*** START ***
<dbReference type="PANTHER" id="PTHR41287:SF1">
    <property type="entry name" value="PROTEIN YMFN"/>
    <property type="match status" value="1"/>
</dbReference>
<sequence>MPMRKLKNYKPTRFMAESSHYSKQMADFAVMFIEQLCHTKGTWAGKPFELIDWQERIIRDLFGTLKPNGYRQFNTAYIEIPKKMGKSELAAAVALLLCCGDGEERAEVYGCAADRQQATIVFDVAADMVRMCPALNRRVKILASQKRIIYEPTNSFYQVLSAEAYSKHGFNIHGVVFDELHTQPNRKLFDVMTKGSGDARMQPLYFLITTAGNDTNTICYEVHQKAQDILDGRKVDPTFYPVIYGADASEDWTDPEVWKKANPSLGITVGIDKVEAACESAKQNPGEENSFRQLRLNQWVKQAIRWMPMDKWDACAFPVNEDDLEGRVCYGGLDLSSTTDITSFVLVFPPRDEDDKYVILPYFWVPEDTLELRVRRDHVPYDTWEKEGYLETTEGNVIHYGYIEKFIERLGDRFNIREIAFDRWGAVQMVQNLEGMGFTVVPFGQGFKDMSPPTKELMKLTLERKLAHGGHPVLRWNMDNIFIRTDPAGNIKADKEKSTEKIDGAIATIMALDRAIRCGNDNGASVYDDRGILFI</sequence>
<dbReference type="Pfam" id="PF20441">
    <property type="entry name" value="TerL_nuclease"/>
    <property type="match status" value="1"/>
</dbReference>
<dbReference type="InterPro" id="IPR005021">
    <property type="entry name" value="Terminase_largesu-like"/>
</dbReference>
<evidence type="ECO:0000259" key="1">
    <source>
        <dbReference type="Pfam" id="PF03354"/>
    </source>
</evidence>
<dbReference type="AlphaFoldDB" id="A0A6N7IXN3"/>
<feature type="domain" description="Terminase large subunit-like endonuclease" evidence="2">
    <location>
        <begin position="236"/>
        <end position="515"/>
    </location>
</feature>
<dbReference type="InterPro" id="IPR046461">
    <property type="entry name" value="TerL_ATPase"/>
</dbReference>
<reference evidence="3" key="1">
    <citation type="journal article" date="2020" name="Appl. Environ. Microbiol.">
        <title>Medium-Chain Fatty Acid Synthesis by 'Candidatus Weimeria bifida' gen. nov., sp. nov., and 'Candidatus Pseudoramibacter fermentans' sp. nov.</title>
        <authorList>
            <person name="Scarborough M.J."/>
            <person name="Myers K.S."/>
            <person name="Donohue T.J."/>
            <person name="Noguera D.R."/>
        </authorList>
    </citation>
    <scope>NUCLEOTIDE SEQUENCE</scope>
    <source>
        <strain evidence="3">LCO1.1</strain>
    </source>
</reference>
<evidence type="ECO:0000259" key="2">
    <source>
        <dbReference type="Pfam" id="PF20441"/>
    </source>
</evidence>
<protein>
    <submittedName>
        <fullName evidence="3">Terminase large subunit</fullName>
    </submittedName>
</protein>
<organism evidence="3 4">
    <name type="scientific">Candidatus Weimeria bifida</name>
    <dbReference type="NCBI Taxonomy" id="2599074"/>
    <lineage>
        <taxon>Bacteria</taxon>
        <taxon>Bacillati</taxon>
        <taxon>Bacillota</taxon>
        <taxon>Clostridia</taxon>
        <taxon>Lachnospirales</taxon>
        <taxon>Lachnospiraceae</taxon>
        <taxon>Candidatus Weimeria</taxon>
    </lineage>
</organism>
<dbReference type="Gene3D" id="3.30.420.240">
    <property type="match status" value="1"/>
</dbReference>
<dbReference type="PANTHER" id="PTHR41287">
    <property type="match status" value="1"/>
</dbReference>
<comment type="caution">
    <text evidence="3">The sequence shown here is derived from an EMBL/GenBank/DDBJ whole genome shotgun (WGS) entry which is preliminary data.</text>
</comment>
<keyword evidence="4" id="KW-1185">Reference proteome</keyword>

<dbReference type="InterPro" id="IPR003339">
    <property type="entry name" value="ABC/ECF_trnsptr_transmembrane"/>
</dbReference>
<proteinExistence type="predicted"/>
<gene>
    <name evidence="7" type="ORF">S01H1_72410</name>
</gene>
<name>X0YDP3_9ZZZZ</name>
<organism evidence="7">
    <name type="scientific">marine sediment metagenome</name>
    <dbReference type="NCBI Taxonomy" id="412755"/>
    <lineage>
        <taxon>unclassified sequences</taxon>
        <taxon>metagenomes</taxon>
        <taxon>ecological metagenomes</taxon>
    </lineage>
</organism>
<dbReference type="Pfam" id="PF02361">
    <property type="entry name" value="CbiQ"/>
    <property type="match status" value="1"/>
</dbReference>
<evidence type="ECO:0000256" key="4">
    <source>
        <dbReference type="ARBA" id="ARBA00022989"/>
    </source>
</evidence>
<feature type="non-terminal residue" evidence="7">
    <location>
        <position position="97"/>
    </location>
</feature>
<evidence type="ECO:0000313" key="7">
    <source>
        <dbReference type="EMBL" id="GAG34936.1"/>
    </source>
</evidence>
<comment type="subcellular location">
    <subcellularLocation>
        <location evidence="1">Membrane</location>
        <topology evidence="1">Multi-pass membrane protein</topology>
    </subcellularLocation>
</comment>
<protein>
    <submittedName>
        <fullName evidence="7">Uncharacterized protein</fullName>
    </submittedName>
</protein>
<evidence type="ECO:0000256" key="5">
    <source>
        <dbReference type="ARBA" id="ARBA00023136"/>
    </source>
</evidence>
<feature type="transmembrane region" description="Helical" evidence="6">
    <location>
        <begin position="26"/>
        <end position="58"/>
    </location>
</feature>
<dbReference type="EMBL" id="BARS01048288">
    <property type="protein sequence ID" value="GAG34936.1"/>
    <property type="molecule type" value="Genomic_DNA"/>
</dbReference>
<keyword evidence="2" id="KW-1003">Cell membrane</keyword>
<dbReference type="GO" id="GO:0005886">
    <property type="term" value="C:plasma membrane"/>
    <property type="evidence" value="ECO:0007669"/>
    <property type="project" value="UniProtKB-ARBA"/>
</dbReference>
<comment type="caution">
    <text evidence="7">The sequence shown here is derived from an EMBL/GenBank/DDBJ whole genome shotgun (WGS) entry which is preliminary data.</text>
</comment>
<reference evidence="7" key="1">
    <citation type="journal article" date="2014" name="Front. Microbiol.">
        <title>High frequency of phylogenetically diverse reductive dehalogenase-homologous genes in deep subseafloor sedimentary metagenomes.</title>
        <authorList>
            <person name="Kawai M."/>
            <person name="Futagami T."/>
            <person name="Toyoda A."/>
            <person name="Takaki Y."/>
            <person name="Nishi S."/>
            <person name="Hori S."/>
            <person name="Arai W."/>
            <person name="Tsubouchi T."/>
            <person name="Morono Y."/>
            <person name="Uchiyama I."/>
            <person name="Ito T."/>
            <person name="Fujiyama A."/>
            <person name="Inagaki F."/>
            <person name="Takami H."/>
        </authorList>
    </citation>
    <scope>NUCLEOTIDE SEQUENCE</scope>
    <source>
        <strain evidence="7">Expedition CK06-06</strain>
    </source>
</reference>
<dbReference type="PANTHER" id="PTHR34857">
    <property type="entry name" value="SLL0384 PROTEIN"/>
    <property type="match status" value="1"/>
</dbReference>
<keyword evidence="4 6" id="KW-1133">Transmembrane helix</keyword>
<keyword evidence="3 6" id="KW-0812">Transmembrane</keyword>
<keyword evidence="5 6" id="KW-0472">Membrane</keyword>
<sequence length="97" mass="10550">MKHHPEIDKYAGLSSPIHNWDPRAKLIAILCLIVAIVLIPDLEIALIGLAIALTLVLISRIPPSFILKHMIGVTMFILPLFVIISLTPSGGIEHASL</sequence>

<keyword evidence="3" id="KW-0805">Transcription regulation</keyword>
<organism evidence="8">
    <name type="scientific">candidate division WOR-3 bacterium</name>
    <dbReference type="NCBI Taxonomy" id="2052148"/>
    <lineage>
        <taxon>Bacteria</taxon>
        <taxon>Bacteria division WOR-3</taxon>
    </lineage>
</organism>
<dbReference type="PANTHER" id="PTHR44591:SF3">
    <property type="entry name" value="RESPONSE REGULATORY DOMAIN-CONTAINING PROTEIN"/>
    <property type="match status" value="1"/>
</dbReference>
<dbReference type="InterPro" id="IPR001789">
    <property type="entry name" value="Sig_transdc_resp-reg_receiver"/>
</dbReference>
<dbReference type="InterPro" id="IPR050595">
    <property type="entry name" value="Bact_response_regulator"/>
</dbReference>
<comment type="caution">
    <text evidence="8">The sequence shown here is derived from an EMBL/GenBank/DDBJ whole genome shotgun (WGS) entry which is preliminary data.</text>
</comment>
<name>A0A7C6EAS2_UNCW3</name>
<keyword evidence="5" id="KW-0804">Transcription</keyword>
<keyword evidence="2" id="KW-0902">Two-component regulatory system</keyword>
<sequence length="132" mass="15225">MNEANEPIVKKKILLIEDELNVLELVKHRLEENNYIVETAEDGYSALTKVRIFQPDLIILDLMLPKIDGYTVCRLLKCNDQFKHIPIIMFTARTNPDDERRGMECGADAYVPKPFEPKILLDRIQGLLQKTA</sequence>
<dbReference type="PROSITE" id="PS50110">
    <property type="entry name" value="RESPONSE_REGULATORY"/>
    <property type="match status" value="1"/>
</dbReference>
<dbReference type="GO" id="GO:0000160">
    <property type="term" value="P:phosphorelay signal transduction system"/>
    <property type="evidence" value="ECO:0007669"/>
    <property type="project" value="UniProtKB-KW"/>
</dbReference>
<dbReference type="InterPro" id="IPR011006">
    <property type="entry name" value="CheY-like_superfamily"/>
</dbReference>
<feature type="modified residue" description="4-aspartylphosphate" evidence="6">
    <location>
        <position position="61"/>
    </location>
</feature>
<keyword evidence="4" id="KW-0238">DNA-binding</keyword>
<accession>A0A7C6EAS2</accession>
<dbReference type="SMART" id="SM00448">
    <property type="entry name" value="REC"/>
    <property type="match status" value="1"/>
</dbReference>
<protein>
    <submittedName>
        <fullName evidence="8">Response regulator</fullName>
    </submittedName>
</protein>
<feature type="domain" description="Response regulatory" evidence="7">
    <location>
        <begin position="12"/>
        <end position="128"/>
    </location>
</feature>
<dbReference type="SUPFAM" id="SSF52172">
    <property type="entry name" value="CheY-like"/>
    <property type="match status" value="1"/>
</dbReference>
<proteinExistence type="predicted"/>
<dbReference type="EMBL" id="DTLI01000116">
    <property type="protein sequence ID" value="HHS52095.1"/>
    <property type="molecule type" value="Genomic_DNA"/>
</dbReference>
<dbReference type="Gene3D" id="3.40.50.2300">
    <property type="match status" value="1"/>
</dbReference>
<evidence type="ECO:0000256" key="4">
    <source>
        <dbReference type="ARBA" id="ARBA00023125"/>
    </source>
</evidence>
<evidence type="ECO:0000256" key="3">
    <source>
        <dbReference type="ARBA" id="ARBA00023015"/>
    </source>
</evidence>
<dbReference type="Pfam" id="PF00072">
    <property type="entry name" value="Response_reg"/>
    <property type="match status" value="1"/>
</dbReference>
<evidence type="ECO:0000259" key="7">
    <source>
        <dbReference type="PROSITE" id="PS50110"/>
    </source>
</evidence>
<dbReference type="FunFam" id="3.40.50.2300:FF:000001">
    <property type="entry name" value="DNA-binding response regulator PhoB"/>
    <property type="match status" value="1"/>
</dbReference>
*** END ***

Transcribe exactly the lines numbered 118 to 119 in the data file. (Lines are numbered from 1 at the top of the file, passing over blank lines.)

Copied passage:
<protein>
    <submittedName>